I have two Yamaha keyboards powered by 12 V supplies. I just noticed they both read 16 V when measured when not under load, and at least one of them reads around 14.5 V when under load (I can't measure the other one under load easily).


Other supplies measure a nice ~12 V so it's not my meter.

  • 3
    \$\begingroup\$ Do they feel heavier than your "exactly 12V" supplies? \$\endgroup\$ Nov 7, 2022 at 14:22
  • \$\begingroup\$ My Yamaha keyboard and drum kit are the same if that's any consolation. \$\endgroup\$
    – Andy aka
    Nov 7, 2022 at 14:25
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    \$\begingroup\$ Other supplies measure a nice ~12V so it's not my meter. ... probably true, but it is faulty logic \$\endgroup\$
    – jsotola
    Nov 7, 2022 at 16:25
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    \$\begingroup\$ I think the close votes about this being about use of electrical devices is not accurate - it simply asks why these behave so, and it is a valid thing for a beginner to understand. If you need a reason to close this, it would likely be due to being a duplicate. \$\endgroup\$
    – Justme
    Nov 7, 2022 at 17:01
  • \$\begingroup\$ I have a Yamaha power supply exactly like this. It's from a 1989-dated FX-500 effects unit. Original owner, bought in 1989. \$\endgroup\$
    – Kaz
    Nov 8, 2022 at 0:27

4 Answers 4


This suggests that these are unregulated power supplies; they probably have a transformer, a bridge or full-wave rectifier, and some filtering (capacitor and maybe an inductor) but no voltage regulation.

Instead, the keyboard unit has the voltage regulator(s) required to make it operate reliably. This is simply a design decision. Some factors in favor of this pattern might be:

  • Lowers the cost of the power supply, at least a tiny bit
  • Allows the power supply to be smaller, perhaps a tiny bit
  • Protects the main unit somewhat in case someone substitutes a power supply that isn't quite right
  • If the main unit requires several different voltages -- for example, 12V for the power amplifier and a lower voltage for the digital logic -- then generating and regulating multiple voltages in the power supply would mean a multi-conductor power cord and special, more costly power connectors.
  • \$\begingroup\$ That makes perfect sense. I'm gonna make a quick guess that these were more common in the past? I've measured a few more and newer ones seem to generally be more accurate. \$\endgroup\$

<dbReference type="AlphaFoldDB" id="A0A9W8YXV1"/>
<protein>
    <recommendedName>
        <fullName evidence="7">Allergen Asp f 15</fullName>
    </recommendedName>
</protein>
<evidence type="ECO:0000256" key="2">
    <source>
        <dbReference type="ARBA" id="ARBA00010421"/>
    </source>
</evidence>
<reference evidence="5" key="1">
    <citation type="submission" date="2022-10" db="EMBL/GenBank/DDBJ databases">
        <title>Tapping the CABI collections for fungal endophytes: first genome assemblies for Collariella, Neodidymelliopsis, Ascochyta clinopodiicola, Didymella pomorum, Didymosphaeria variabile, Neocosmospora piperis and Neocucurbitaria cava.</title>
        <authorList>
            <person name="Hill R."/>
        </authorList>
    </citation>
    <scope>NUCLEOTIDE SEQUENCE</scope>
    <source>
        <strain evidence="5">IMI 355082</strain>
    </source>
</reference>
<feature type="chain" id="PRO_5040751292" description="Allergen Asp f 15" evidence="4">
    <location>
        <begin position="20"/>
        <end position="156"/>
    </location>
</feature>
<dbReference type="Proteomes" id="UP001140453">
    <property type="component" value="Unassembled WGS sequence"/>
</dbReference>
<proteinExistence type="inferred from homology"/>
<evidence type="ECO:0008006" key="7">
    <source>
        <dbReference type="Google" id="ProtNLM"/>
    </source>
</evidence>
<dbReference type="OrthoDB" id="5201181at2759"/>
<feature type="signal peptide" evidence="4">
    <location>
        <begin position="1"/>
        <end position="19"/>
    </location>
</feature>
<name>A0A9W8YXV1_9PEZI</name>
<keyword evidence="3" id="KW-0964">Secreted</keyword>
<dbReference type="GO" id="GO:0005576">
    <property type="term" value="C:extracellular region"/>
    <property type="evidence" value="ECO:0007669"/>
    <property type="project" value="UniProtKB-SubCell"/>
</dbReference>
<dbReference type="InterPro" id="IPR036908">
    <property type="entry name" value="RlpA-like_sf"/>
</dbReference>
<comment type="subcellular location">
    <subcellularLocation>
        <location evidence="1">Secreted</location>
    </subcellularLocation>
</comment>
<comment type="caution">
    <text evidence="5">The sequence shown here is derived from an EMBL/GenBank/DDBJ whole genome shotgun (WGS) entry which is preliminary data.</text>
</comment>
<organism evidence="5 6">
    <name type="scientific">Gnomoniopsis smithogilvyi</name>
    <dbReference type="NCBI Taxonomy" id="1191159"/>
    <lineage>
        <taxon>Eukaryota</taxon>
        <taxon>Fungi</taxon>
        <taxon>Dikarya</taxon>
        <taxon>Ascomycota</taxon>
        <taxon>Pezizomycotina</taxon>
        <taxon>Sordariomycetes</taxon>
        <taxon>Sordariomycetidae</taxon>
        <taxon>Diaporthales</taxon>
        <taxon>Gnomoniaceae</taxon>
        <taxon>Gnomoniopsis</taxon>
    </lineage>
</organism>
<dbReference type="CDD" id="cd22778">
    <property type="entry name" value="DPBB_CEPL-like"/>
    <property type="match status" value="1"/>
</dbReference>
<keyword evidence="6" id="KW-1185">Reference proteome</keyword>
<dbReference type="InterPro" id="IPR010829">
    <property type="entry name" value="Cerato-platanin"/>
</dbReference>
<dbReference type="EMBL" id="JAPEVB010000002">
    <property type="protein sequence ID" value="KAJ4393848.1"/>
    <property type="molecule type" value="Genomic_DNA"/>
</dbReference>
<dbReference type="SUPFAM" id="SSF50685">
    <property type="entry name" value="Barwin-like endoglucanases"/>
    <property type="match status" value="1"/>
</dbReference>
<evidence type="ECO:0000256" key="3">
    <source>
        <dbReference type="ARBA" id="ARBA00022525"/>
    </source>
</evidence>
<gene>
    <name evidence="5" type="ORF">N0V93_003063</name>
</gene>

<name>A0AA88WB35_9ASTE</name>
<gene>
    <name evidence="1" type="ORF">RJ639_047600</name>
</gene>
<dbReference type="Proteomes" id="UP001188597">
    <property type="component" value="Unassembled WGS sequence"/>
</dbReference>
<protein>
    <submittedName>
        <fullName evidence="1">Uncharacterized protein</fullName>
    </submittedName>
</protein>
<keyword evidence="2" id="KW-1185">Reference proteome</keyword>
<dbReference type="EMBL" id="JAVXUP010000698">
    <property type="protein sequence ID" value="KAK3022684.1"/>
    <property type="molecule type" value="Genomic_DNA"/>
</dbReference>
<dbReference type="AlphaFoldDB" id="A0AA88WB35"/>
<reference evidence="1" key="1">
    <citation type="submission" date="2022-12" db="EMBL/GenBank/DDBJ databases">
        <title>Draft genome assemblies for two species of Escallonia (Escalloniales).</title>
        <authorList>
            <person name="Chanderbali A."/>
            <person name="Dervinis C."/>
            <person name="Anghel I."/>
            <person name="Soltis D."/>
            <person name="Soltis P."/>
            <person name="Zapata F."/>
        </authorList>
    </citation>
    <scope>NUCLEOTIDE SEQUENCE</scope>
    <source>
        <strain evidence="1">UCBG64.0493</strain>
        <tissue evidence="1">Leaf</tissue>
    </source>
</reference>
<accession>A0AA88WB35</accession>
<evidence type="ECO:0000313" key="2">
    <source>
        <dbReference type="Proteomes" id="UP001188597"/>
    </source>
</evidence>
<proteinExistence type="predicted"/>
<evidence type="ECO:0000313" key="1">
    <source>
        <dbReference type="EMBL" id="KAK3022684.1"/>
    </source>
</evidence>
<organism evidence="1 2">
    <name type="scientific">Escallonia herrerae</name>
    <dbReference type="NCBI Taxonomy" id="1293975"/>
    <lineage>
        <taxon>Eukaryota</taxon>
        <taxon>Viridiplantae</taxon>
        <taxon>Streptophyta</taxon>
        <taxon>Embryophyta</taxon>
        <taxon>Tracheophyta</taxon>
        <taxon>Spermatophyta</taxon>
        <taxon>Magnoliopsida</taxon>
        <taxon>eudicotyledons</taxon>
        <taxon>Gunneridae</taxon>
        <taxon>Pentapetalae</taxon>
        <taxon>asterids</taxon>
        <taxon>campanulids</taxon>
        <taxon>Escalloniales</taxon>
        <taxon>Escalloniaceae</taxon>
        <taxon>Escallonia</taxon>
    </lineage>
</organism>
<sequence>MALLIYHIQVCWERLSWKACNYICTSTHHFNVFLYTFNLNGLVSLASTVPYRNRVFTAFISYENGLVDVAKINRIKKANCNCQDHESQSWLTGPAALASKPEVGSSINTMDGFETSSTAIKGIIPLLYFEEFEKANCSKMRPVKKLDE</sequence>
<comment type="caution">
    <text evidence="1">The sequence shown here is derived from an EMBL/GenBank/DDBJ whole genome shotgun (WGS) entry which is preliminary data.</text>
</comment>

– iHnR
    Nov 9, 2022 at 9:40

This is common; most supplies like this have a higher voltage when not under load. If you want to properly measure them you'll need to connect something like a 1 kΩ or 100 Ω load, or maybe lower resistance.

  • \$\begingroup\$ Did you mean 'or maybe less'? \$\endgroup\$
    – HandyHowie
    Nov 7, 2022 at 15:18
  • \$\begingroup\$ @HandyHowie A lower resistance means a higher current, a larger load. So "more" and "less" in a context like this is a bit subjective. \$\endgroup\$
    – Hearth
    Nov 7, 2022 at 20:16
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    \$\begingroup\$ Yeah in this case more is less \$\endgroup\$
    – Voltage Spike
    Nov 7, 2022 at 22:07

It is a 12V DC unregulated power supply, with just a transformer, rectifying diodes and a bulk reservoir capacitor.

Such a power supply would read about 16V when measured without load.

12VRMS AC has peak voltage of almost 17V. That is rectified into a capacitor through one or two diodes so it will drop by some amount, which including some tolerances would be exactly the 16V DC you happen to measure.

Why it is an unreglated instead of something else? It likely is cheaper to have a single type of transformer which fits to many kind of devices. Devices have the regulators for the required voltages inside.

Another thing is, if it were a regulated supply, it would likely be a switch mode power supply that might be more difficult in an environment with audio devices being connected together. Having a standard cheap transformer generates less electromagnetic interference than cheap switch mode power supplies.

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    \$\begingroup\$ I wouldn’t call it “linear”, since that implies a regulator. It’s a rather a rectifier supply. \$\endgroup\$ Nov 7, 2022 at 22:22

Most analogue processing circuits are capable of working adequately over a reasonable range of DC supply voltages so, why bother with a regulator inside the power-pack?

There is also quite a substantial case for not using an SMPS (which would of course regulate) because the switching artefacts present on the output will inevitably interfere with the audio circuits and cause audible noise problems. These problems may come and go depending where you are using the equipment and what you are connecting audio outputs to.

Yamaha have been using this type of power supply for at least 20 years (to my knowledge) and the only motivation to change it (with some risk of interference) is to use an SMPS and be a little greener/ecological.

My 12 volt Yamaha power supplies barely get warm so it's not like they are taking much more than 10 watts from the AC. So, an unregulated old-fashioned transformer, bridge and smoothing capacitor does the job just nicely even if its output regulation leaves something to be desired.


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